Does coffee have to be expensive to be great? Why does the price of one roaster’s coffee vary from that of another roaster’s, for the exact same coffee? My coffee-loving friends and I have debated these questions over many a cup of expensive and inexpensive coffee alilke. I have had expensive coffee that was absolutely terrible, inexpensive coffee that made me want to weep because it was so flavorful, and vice-versa.
Why does one roaster sell a pound of coffee for $12, and another roaster sell the exact same coffee for $18? Is it due to the initial market price for green coffee, exceptional coffee quality, company overhead, or just that some roasters take a “whatever the market will bear” attitude to selling their product? Far too many times it is the latter.
Many of us know by now that green coffee prices have increased over the past several months. This directly affects which beans roasters are buying and roasting, and at what price they will ultimately sell their finished product. Of course, many other things factor into what the final price of the coffee will eventually be, the world’s supply and demand for coffee being one of them. A large roaster buys coffee in greater quantities and thus receives better pricing on their purchases of green, unroasted beans. Smaller roasters, who cannot afford to buy thousands of pounds at a time, have to pay more for their green beans initially. Company overhead such as equipment, payroll, utilities, shipping costs, etc., all factor into what the final price will be as well. Obviously, the quality of the coffee affects price. Was it properly tended to in the fields? Was it picked at the peak of ripeness? Was it processed, packaged and shipped properly? Are the beans being sold in full-pound quantity or in a smaller quantity just to make it “appear” more affordable? Just do the math to know for sure. Is the coffee “blended” with a lesser-grade coffee, to make it more affordable, while sacrificing flavor and quality? Lastly, profit margin, as determined by each individual roaster, plays a major role in what you, the consumer, will eventually pay. Is the coffee priced fairly or are some companies just being greedy?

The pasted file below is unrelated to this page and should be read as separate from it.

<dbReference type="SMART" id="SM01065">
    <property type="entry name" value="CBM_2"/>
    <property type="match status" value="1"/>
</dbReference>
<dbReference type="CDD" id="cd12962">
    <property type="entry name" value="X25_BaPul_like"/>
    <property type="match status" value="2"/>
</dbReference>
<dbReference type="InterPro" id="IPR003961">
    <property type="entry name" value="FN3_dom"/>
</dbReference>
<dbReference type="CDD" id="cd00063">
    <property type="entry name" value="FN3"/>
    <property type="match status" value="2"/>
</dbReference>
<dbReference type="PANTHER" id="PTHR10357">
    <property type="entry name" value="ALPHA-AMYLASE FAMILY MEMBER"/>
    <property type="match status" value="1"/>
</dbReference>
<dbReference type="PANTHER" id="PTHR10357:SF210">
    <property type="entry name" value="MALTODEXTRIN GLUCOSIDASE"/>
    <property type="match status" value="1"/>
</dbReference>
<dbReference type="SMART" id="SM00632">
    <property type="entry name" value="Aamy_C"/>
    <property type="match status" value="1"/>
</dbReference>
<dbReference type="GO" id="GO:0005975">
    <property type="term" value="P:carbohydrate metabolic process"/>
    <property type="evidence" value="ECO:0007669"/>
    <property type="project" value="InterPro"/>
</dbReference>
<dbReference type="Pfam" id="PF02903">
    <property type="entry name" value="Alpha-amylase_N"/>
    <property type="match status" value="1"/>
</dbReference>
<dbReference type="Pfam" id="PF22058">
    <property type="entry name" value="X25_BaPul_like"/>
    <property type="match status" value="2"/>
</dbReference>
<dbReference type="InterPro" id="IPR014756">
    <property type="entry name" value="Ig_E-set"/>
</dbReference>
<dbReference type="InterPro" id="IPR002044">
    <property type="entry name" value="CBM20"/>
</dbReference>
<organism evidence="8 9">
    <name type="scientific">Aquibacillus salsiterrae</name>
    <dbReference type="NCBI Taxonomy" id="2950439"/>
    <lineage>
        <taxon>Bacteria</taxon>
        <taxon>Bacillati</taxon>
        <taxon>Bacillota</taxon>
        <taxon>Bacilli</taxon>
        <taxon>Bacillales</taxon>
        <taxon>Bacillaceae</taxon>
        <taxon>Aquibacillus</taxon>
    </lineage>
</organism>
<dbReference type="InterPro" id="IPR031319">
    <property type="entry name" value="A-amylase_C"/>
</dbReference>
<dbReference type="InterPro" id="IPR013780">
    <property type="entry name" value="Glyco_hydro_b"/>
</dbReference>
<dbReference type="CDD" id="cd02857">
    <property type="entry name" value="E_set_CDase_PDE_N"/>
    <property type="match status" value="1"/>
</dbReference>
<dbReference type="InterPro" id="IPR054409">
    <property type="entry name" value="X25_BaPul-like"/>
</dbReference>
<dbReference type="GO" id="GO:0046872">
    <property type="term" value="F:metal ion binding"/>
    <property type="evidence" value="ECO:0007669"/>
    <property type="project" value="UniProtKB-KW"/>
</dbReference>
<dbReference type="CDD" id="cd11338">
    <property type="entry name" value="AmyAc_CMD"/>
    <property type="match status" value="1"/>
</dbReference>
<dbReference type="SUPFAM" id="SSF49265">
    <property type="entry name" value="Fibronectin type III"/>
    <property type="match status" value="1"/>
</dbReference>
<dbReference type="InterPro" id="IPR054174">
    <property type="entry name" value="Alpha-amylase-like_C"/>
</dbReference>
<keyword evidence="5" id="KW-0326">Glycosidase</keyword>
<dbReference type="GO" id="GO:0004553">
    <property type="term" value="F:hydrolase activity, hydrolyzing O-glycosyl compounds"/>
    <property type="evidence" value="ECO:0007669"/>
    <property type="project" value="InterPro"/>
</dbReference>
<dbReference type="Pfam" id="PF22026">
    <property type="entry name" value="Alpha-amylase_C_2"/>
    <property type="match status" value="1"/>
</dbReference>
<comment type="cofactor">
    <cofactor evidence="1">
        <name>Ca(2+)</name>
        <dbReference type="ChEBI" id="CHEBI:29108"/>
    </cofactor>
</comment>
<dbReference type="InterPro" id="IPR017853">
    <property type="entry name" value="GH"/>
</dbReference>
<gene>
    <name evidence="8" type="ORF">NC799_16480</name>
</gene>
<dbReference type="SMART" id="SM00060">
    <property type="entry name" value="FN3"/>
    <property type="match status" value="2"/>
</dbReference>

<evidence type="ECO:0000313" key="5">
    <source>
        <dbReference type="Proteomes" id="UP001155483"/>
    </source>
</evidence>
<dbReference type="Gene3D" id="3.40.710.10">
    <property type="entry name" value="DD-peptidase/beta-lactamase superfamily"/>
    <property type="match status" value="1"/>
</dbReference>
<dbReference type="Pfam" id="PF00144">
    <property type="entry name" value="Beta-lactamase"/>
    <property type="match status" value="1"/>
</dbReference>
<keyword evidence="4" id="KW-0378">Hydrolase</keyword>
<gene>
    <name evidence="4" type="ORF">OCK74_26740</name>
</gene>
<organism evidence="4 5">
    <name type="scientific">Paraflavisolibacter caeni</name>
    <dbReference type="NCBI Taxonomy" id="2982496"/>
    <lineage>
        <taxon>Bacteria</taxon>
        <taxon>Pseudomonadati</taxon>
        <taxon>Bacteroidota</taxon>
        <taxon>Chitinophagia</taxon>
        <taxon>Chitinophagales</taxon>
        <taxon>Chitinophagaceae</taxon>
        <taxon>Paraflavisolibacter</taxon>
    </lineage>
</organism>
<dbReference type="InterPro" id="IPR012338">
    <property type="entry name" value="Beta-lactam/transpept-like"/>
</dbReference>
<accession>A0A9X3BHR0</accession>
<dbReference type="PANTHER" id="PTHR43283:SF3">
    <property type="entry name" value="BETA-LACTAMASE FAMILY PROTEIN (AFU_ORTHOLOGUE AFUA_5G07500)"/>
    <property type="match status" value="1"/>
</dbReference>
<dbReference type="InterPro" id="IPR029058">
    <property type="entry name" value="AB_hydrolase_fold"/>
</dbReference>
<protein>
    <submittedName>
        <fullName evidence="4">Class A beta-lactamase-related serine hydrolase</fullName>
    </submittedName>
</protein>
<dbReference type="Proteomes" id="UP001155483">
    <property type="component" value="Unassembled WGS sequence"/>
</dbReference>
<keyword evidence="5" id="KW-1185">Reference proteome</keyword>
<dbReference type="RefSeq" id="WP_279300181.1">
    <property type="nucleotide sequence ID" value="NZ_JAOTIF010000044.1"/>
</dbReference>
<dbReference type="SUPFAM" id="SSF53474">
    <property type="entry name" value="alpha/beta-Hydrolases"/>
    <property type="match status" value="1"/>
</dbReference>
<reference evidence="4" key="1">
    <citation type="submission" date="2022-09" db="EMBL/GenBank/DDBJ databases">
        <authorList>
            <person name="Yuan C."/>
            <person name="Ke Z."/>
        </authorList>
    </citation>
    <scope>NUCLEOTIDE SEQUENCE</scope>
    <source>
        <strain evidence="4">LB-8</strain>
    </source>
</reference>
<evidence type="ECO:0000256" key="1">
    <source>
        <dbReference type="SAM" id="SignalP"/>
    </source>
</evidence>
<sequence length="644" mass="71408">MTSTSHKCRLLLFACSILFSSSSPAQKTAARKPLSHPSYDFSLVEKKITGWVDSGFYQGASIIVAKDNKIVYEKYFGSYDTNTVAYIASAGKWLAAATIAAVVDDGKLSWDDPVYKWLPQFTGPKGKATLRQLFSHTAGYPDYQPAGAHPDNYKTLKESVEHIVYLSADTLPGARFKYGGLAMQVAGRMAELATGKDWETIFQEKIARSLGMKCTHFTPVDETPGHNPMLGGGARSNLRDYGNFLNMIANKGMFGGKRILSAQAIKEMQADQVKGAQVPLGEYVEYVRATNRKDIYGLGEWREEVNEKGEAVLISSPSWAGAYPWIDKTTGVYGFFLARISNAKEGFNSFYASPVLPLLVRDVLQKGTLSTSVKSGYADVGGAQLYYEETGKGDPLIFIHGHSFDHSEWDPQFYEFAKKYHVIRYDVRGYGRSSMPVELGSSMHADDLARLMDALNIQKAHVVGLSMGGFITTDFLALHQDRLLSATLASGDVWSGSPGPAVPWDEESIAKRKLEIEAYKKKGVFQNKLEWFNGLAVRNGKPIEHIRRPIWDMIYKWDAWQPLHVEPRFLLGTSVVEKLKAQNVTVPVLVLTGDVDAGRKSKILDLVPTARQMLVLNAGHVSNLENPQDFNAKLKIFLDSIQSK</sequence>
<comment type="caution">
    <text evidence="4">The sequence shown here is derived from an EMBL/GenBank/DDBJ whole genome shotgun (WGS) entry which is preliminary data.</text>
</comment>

With all this in mind, does coffee have to be expensive to be great? I say, no, not overall. A few coffees are very expensive, and rightly so. Many times though, such as with Jamaican Blue Mountain, companies go way overboard with their pricing or they blend it with inferior beans, to make it appear that you are getting more for your money than you really are. Yet, there are many treasures out there in the vast world of specialty coffee staring us right in the face. Simply do a little research. Go to various websites that rate coffee. One of my favorites is Coffee Review. Look at what professionals, aficionados, regular “Joes,” and your own friends and family, are saying about the coffee market, origin (i.e. country), roaster and each individual coffee. Then, make an informed decision as to what will give you the most “bang” for your hard-earned buck.
Certainly, what you eventually purchase will depend on what you can afford and that is up to each individual person. People are always telling me “You get what you pay for.” But I believe that oftentimes you can get far more for what you are willing to pay. There are truly great coffees on the market at affordable prices. Knowing your particular tastes, understanding what it takes to bring coffee beans from the farm to your cup and doing some simple research will help you to find them.
Nuance Coffee’s Co-op coffee for the week of Feb. 26 is a Papua New Guinea Peaberry, with cupping notes: full, rich body, with excellent balance. Sweet and clean in the cup, and the aroma is of a mango-like fruitiness.